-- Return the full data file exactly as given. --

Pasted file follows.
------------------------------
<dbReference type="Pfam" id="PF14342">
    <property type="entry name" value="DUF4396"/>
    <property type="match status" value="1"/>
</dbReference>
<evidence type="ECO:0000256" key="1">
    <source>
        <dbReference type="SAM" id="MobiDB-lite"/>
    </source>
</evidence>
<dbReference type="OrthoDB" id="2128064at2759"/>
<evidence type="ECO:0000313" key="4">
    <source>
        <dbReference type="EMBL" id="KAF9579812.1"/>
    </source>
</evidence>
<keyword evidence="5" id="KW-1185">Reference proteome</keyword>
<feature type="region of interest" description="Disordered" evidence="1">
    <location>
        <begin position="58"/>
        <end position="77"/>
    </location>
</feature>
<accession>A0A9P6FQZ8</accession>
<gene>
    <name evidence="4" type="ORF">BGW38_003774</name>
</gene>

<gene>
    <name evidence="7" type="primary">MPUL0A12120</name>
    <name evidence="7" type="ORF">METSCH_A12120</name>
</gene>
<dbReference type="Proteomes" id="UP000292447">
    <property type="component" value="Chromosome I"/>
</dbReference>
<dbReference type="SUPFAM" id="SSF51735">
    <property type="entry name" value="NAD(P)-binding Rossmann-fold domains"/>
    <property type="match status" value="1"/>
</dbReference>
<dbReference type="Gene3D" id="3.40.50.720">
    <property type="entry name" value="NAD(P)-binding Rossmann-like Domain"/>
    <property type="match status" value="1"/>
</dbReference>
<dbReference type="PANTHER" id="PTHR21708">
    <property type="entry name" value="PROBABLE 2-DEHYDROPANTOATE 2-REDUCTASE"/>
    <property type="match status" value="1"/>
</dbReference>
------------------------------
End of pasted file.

<dbReference type="Pfam" id="PF14342">
    <property type="entry name" value="DUF4396"/>
    <property type="match status" value="1"/>
</dbReference>
<evidence type="ECO:0000256" key="1">
    <source>
        <dbReference type="SAM" id="MobiDB-lite"/>
    </source>
</evidence>
<dbReference type="OrthoDB" id="2128064at2759"/>
<evidence type="ECO:0000313" key="4">
    <source>
        <dbReference type="EMBL" id="KAF9579812.1"/>
    </source>
</evidence>
<keyword evidence="5" id="KW-1185">Reference proteome</keyword>
<feature type="region of interest" description="Disordered" evidence="1">
    <location>
        <begin position="58"/>
        <end position="77"/>
    </location>
</feature>
<accession>A0A9P6FQZ8</accession>
<gene>
    <name evidence="4" type="ORF">BGW38_003774</name>
</gene>

<gene>
    <name evidence="7" type="primary">MPUL0A12120</name>
    <name evidence="7" type="ORF">METSCH_A12120</name>
</gene>
<dbReference type="Proteomes" id="UP000292447">
    <property type="component" value="Chromosome I"/>
</dbReference>
<dbReference type="SUPFAM" id="SSF51735">
    <property type="entry name" value="NAD(P)-binding Rossmann-fold domains"/>
    <property type="match status" value="1"/>
</dbReference>
<dbReference type="Gene3D" id="3.40.50.720">
    <property type="entry name" value="NAD(P)-binding Rossmann-like Domain"/>
    <property type="match status" value="1"/>
</dbReference>
<dbReference type="PANTHER" id="PTHR21708">
    <property type="entry name" value="PROBABLE 2-DEHYDROPANTOATE 2-REDUCTASE"/>
    <property type="match status" value="1"/>
</dbReference>